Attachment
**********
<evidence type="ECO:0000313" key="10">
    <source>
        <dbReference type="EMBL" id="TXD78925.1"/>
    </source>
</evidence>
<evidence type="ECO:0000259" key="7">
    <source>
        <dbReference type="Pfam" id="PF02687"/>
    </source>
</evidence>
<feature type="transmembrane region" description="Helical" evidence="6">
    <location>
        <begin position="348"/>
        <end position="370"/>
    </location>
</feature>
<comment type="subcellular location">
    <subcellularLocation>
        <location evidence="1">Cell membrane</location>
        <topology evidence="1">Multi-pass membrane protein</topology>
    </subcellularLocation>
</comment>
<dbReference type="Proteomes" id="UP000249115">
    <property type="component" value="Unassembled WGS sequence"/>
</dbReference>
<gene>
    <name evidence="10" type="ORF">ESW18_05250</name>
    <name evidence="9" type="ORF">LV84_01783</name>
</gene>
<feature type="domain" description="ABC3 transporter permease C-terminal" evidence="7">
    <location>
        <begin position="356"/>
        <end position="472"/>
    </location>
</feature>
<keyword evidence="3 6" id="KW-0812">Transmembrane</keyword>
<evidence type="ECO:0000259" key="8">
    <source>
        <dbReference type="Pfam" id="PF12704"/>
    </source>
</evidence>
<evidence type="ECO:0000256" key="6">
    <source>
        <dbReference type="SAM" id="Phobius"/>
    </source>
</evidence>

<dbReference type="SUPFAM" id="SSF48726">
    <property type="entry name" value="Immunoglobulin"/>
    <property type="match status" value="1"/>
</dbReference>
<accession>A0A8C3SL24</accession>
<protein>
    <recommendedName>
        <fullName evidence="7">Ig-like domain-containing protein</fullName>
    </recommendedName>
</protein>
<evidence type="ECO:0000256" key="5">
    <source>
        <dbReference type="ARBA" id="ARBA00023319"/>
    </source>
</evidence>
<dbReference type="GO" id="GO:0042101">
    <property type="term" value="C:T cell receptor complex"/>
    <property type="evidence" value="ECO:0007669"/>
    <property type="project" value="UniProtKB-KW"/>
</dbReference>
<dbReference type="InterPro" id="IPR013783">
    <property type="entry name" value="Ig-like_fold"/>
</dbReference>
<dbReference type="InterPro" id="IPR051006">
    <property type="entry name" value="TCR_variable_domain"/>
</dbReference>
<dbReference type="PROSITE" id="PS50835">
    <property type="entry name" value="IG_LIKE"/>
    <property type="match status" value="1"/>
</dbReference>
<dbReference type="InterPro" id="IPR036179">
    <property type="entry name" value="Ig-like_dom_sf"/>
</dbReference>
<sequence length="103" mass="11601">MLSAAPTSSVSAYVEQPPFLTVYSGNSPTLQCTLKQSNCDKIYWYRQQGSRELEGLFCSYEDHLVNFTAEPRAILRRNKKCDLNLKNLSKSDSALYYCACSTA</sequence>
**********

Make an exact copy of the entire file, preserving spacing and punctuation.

<evidence type="ECO:0000313" key="10">
    <source>
        <dbReference type="EMBL" id="TXD78925.1"/>
    </source>
</evidence>
<evidence type="ECO:0000259" key="7">
    <source>
        <dbReference type="Pfam" id="PF02687"/>
    </source>
</evidence>
<feature type="transmembrane region" description="Helical" evidence="6">
    <location>
        <begin position="348"/>
        <end position="370"/>
    </location>
</feature>
<comment type="subcellular location">
    <subcellularLocation>
        <location evidence="1">Cell membrane</location>
        <topology evidence="1">Multi-pass membrane protein</topology>
    </subcellularLocation>
</comment>
<dbReference type="Proteomes" id="UP000249115">
    <property type="component" value="Unassembled WGS sequence"/>
</dbReference>
<gene>
    <name evidence="10" type="ORF">ESW18_05250</name>
    <name evidence="9" type="ORF">LV84_01783</name>
</gene>
<feature type="domain" description="ABC3 transporter permease C-terminal" evidence="7">
    <location>
        <begin position="356"/>
        <end position="472"/>
    </location>
</feature>
<keyword evidence="3 6" id="KW-0812">Transmembrane</keyword>
<evidence type="ECO:0000259" key="8">
    <source>
        <dbReference type="Pfam" id="PF12704"/>
    </source>
</evidence>
<evidence type="ECO:0000256" key="6">
    <source>
        <dbReference type="SAM" id="Phobius"/>
    </source>
</evidence>

<dbReference type="SUPFAM" id="SSF48726">
    <property type="entry name" value="Immunoglobulin"/>
    <property type="match status" value="1"/>
</dbReference>
<accession>A0A8C3SL24</accession>
<protein>
    <recommendedName>
        <fullName evidence="7">Ig-like domain-containing protein</fullName>
    </recommendedName>
</protein>
<evidence type="ECO:0000256" key="5">
    <source>
        <dbReference type="ARBA" id="ARBA00023319"/>
    </source>
</evidence>
<dbReference type="GO" id="GO:0042101">
    <property type="term" value="C:T cell receptor complex"/>
    <property type="evidence" value="ECO:0007669"/>
    <property type="project" value="UniProtKB-KW"/>
</dbReference>
<dbReference type="InterPro" id="IPR013783">
    <property type="entry name" value="Ig-like_fold"/>
</dbReference>
<dbReference type="InterPro" id="IPR051006">
    <property type="entry name" value="TCR_variable_domain"/>
</dbReference>
<dbReference type="PROSITE" id="PS50835">
    <property type="entry name" value="IG_LIKE"/>
    <property type="match status" value="1"/>
</dbReference>
<dbReference type="InterPro" id="IPR036179">
    <property type="entry name" value="Ig-like_dom_sf"/>
</dbReference>
<sequence length="103" mass="11601">MLSAAPTSSVSAYVEQPPFLTVYSGNSPTLQCTLKQSNCDKIYWYRQQGSRELEGLFCSYEDHLVNFTAEPRAILRRNKKCDLNLKNLSKSDSALYYCACSTA</sequence>